Kolkata Flyover Collapse: Army Preps For All-Night Rescue

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Kolkata: The army has sent around 500 soldiers and engineers and three medical teams to Kolkata, where an under-construction flyover collapsed today, killing at least 15 people and trapping scores under hundreds of tons of steel and concrete.

The team brought with them crucial equipment, including drilling machines, gas cutters, seven water tankers and state-of-the art sensors. They are using heavy duty cranes supplied by the Delhi metro. A special team of engineers from Panagarh-based Mountain Strike Corps is also on way, with more specialised equipment.

It was an emotional moment as the armymen arrived. The locals and the firefighters, who till then had been struggling to remove huge chunks of concrete with their bare hands to pull out the injured, broke into a spontaneous applause.

The men had been at work since the Vivekananda Setu, located in the middle of a busy commercial area in Central Kolkata, collapsed around 12.15 pm, trapping pedestrians and a number of light and heavy vehicles.

The army has brought thermal imaging cameras, which are now being used to search for survivors under the debris. The operation, an army spokesman said, could last all night.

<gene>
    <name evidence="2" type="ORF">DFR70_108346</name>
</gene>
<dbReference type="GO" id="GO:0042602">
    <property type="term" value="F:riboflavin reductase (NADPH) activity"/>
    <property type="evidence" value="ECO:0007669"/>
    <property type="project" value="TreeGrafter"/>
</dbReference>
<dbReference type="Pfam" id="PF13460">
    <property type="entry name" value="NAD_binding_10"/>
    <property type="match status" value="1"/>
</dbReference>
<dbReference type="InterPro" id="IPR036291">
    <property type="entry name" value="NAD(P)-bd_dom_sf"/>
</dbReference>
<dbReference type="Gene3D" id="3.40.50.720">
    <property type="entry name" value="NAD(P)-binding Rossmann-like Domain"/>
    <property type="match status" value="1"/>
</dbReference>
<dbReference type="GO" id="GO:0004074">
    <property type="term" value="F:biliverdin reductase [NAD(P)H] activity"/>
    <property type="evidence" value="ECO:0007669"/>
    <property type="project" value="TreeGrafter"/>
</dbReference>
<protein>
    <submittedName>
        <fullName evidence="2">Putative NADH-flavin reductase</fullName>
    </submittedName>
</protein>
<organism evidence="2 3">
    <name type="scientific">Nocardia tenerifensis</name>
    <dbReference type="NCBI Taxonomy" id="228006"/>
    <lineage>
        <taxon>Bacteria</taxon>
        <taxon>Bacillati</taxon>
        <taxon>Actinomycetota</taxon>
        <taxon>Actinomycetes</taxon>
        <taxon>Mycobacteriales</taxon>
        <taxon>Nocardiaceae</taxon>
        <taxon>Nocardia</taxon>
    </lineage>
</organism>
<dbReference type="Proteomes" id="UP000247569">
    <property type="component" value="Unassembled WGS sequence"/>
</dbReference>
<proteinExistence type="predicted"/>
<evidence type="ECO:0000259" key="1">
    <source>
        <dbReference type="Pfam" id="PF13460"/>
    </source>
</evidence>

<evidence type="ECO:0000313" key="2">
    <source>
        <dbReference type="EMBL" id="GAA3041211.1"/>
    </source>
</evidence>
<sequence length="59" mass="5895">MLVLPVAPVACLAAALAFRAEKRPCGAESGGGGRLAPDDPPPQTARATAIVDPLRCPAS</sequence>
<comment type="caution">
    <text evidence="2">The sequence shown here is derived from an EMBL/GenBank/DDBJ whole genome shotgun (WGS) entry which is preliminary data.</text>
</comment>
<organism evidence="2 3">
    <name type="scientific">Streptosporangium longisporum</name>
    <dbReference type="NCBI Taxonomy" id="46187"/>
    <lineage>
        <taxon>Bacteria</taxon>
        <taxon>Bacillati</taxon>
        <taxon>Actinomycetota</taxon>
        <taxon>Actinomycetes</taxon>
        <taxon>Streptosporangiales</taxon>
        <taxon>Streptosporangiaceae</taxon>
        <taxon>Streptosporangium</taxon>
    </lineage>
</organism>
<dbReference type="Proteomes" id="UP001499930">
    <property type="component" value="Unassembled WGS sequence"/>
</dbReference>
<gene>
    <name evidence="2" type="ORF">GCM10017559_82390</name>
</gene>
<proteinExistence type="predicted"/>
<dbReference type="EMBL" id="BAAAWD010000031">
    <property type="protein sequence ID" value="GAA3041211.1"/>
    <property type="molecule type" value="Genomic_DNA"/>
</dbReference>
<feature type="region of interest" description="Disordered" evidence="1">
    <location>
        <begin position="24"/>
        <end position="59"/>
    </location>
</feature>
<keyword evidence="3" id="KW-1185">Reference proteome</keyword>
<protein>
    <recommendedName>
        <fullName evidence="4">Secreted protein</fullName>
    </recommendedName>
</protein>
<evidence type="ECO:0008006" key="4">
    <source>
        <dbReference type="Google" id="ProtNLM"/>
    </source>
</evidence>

The army engineers are coordinating with metro, railways and construction companies to deploy the heavy equipment, which is proving difficult, given the narrow, congested roads.

The three medical teams, complete with doctors, surgeons, nurses and three ambulances are standing by for emergencies.

An eyewitness has said at least 150 people are likely to be trapped under the huge concrete blocks. Television footage showed a bloody hand reaching out from under what appeared to be a massive girder. People were seen trying to hand bottles of water to survivors pinned underneath the rubble.

Officials fear many more may die in what the state government has called a monumental tragedy.

The 2-km flyover was being constructed at Burrabazar, a busy area in central Kolkata near the famous Ganesh Talkies. It has been under construction since 2009 and has missed several deadlines for completion.